Between the end of the Second Temple period (70 CE) and the time of the earliest surviving medieval Masoretic codices (ninth century) very few Bible manuscripts are extant. The codex was not used to write Bibles before the Masoretic period, which began around 700 CE. As remarked above, it was adopted by the Masoretes as an alternative to the traditional scroll to give them freedom to add vocalization, accents, and marginal notes. All extant Bible manuscripts that were written before the earliest attested Masoretic codices are, therefore, scrolls that contain only the consonantal text.

Some biblical scrolls that have been preserved in synagogue libraries and the Cairo Genizah have been dated to the eighth century or earlier. Fragments of biblical scrolls have been discovered in the Judaean desert (Nahal Hever and Wadi Murabba'at) which were written around the beginning of the second century CE. There are no biblical manuscripts that can be dated to the intervening centuries in the middle of the first millennium CE.

Israel Museum, Jerusalem, photo David Harris.

Despite the passage of hundreds of years the manuscripts from Nahal Hever and Wadi Murabba'at contain a consonantal text that is virtually identical with that of the medieval Masoretic manuscripts, including in details of orthography. It is clear that the consonantal text was copied by scribes with great accuracy from one generation to the next. This concern for precise transmission is reflected in the many rules for writing biblical scrolls that are prescribed in the Babylonian and Palestinian Talmuds. These were collected together shortly after the Talmudic period in the treatise Massekhet Sefer Torah and, slightly later, in the more detailed work Massekhet Soferim. Talmudic literature mentions a number of rabbis who took a close interest in the biblical text, such as R. Meir, R. Hananel, and R. Shmuel ben Shilat. There was an awareness among the Babylonian rabbis that the most accurate transmission of the text was to be found in Palestine. The careful transmission of the text at the beginning of the millennium is also reflected by the introduction of rules of biblical hermeneutics by Hillel the Elder in the first century CE and their use by the Tannaim, since these presuppose the existence of an inviolable, authoritative text. The exegetical importance attached by Rabbi Aqiva (d. 135 CE) to grammatical particles such as 'et and gam also reflected the stability of the text.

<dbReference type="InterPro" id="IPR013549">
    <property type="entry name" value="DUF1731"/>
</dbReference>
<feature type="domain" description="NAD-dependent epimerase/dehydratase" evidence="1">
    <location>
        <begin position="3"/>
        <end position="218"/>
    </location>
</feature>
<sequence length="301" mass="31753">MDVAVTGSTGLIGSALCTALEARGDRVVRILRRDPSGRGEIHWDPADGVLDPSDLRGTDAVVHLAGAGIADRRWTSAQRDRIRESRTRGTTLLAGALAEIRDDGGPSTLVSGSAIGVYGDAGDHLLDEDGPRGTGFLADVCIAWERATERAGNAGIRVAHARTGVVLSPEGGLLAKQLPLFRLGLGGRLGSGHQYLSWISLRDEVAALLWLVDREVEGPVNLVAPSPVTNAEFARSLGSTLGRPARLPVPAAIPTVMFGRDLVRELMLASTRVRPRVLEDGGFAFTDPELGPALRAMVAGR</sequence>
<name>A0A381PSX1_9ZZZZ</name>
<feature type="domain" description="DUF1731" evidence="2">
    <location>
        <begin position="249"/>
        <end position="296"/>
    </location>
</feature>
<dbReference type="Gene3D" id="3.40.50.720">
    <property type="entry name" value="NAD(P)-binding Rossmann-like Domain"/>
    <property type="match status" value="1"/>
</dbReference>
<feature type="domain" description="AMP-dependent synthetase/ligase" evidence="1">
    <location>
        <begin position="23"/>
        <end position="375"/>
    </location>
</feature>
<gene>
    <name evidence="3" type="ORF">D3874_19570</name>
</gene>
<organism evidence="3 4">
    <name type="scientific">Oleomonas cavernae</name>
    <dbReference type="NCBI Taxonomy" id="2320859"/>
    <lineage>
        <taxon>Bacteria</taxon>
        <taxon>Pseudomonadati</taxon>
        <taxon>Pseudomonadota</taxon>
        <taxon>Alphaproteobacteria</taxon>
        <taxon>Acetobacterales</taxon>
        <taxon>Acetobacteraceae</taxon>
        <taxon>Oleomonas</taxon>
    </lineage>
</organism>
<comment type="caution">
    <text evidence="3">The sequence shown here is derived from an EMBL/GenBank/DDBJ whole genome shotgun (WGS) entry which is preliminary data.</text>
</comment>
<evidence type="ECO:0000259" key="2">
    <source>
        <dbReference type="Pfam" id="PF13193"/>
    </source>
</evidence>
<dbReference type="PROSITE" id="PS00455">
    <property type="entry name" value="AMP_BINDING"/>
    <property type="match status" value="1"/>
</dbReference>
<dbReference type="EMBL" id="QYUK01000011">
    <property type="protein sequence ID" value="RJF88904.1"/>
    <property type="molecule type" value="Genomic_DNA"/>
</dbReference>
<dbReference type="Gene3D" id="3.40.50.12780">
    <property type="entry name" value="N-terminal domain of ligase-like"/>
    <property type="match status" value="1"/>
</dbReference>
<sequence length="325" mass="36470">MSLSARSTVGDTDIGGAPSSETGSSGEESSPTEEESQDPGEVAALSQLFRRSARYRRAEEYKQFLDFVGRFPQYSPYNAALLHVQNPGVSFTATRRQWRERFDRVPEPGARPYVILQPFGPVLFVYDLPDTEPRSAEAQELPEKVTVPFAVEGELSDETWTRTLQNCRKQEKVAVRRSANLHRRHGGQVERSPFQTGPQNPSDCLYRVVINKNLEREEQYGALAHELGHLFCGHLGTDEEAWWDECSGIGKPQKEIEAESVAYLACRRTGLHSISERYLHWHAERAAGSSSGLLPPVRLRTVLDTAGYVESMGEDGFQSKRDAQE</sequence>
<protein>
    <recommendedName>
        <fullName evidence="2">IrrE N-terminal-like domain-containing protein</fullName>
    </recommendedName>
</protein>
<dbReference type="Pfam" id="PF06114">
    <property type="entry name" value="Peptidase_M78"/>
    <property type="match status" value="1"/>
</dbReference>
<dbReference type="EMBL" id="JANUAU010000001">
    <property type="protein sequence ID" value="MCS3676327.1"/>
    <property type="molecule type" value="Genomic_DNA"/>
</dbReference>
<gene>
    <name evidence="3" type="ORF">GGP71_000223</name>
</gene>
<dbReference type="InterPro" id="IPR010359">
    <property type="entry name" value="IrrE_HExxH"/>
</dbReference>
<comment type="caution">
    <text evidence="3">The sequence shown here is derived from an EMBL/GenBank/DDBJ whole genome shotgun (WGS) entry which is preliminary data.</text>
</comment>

The many biblical scrolls that were discovered at Qumran provide abundant evidence for transmission of the consonantal text in the Second Temple period. These are the earliest surviving biblical manuscripts. The scrolls are datable to a period ranging from the third century BCE to the first half of the first century CE. From the first or second century BCE we also have the so-called Nash papyrus, a single sheet of papyrus discovered in Egypt in 1902 and now in the possession of the Cambridge University Library, which contains the text of the Decalogue. This, however, appears to be a liturgical rather than biblical text.

Some of the Qumran manuscripts, though not necessarily the oldest, are written in an early type of Hebrew script, close to the Phoenician form of script that is found in earlier Hebrew epigraphic texts. Most are written in the ‘Assyrian’ square script that resembles the medieval scripts in the basic forms of letters. The Qumran scrolls show us that during this period a multiplicity of consonantal texts were transmitted in manuscripts.

The majority of the scrolls, however, exhibit a text that is very close to the Masoretic consonantal text, and have been termed ‘proto-Masoretic’ manuscripts. These differ from the medieval manuscripts only in a few orthographic details and in isolated words. The tradition of the Masoretic consonantal text, therefore, can be traced back to the earliest surviving Bible manuscripts in the Second Temple period.